Kickstarter campaign launched to improve the C100 Viewfinder with a C-Cup

Guest post by Slavik Boyechko:

How many C100 users are out there? I’m hoping at least 170, because that’s approximately how many more Kickstarter pledges are needed for all of us to get a custom eyecup to make our lives better. Here’s the campaign for the C-Cup – https://www.kickstarter.com/projects/1841005141/c-cup-improving-the-viewfinder-of-the-canon-c100

Why is a custom eyecup a big deal for C100 shooters? Because out of the box the C100 viewfinder is painfully hard to see. For doc shooters, the beauty of the C100 is its ergonomics and usability – a simple, functional, lightweight camera without a hundred accessories hanging off the sides. For me that usually means shooting on either completely handheld or on a tripod, setting aside my shoulder rig and video monopod.


With a good Image Stabilized lens the C100 handheld is wonderful handheld, but for the setup to really work you need an eyecup placed over the viewfinder. It is needed to block out the light, give the camera a better point of contact with your face and to generally make it more comfortable to use. A few options already exist each with their own their ups and downs.

The Zacuto Z-finder eyecup – $15


This eyecup fits nicely over the C100 viewfinder, and it does block out light, but it’s a little too thin and flexible. So when you try to use it as a point of contact the eyecup folds back on itself.


The Blue Star extra small eye cushion – $8


This eye cushion also fits nicely and tends to fall off less than the Zacuto eyecup. It also works as a better point of contact but it’s a little too small to really block out light effectively or be comfortable for extended use. Your eye still presses against the hard C100 viewfinder.

Zacuto and Blue Star combo –


Together this makes for a pretty good eyecup. However, you’ll have to find a good glue solution to keep them together, which can be a problem when the Zacuto folds back on itself. My own method with velcro failed miserably, making it uncomfortable and destroying the Blue Star in the process.

Mighty Wondercam IKKUP – $45


Although a little spendy, this eye cup is really nice. It fits snugly and doesn’t fall off whenever you pack the camera away or take it out. It’s sturdy and makes a great point of contact and the viewfinder area is pretty big. The downside is your eye is too far from the viewfinder image.

Mighty Wondercam IKKUP and Blue Star combo


If the Kickstarter campaign for the custom C100 eyecup doesn’t succeed then this combo is your best bet for an eye cup. It’s really comfortable. But there are a couple of downsides. Although the IKKUP stays on the C100 the Blue Star cushion can easily fall off the IKKUP end. Some sort of glue should help. This eyecup combo creates an even longer tunnel between the C100 viewfinder image and your eye so the image is harder to see. You have to be careful to keep your eye centered when you’re looking in.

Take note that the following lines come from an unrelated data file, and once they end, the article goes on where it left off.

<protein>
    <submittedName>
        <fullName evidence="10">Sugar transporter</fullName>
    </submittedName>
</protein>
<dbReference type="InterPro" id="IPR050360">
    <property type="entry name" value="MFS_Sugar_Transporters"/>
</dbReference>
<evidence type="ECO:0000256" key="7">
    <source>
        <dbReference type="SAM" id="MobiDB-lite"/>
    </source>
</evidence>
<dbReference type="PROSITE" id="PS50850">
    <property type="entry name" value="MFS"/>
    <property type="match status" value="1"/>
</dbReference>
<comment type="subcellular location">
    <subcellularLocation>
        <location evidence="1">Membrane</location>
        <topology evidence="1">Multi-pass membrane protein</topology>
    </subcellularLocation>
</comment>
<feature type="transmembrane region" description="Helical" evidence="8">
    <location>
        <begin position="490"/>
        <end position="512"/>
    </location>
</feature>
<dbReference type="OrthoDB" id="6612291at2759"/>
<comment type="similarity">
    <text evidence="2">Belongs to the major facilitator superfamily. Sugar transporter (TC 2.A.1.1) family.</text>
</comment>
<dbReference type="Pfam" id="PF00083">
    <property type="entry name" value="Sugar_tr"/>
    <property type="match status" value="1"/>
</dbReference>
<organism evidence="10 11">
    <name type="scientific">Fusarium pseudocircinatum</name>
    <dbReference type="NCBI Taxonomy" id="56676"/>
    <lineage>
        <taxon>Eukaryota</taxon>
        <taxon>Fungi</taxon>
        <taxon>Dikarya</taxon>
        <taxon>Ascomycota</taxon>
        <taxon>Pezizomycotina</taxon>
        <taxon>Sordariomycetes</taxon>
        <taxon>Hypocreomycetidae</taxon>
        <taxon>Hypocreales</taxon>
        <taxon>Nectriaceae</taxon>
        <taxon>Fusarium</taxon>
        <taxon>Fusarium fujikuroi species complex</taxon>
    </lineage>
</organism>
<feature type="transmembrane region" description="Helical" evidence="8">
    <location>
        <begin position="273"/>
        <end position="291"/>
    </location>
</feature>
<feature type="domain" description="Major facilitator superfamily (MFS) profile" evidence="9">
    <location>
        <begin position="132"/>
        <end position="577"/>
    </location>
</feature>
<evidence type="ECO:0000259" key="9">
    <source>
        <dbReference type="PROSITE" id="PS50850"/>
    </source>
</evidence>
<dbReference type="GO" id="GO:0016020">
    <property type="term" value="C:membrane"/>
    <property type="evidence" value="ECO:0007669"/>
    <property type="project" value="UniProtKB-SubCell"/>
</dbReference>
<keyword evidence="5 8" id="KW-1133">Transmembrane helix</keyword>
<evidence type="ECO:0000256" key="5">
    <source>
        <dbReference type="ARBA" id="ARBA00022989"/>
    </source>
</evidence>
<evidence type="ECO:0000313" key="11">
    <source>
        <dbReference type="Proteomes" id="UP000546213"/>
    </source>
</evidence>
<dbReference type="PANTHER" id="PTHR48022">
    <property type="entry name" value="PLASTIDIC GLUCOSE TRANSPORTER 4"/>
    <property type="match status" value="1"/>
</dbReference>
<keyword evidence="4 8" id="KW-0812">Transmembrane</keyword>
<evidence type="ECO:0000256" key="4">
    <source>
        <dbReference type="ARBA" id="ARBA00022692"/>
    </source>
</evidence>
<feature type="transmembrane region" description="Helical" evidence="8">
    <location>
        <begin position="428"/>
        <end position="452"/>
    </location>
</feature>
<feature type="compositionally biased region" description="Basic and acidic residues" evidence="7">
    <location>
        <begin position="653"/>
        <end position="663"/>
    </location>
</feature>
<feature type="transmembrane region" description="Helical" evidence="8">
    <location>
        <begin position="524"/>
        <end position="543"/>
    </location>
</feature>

The C-Cup – $40


I’ve been sent a pre-production C-Cup to test. Its creator Andrew Miller is soliciting feedback before making and sending out the final version if the Kickstarter is successful. Here is what I’ve found so far:

The C-cup is made to fit the C100 and it does this well. It is solid enough to for a good point-of-contact and your eyes can get optimally close to the viewfinder image. You don’t fell like you are looking through a long tunnel and it blocks out light perfectly adequately. It’s also large enough to fit glasses wearers – which is an issue with other eye cups.




1) The pre-production C-Cup falls off the C100 too easily – not as much as the Zacuto, but it doesn’t stay on as well as the IKKUP or the Blue Star. I think it’s an easy fix – because the C-Cup is divided into two sections, one part that goes around the C100 viewfinder, and one part that’s the eye cup, I’m thinking the C100 part could have some sort of sticky or reinforcement to keep it on.


2) When you open the LCD screen it wants to pull the C-Cup off. This is something I don’t think can be avoided unless the C-Cup was more solidly connected to the viewfinder. Maybe the bottom of the C-Cup could be slightly thinner so that it would more easily get out of the way of the LCD screen as it articulates.

There are advantages and disadvantages to each of the current eyecup solutions. There are other options C100 users have explored but the above are the most popular options I’ve seen on C100 forums. In the end I hope the final production version of the C-Cup will be the answer we’ve all been waiting for.

Slavik Boyechko is a documentary filmmaker and Digital Media Director at Alaska Public Media, where he develops TV programs and shoots and edits the PBS Digital Studios series INDIE ALASKA. He maintains a blog at alaskavideoshooter.com and you can follow him on Twitter @akvideoshooter.


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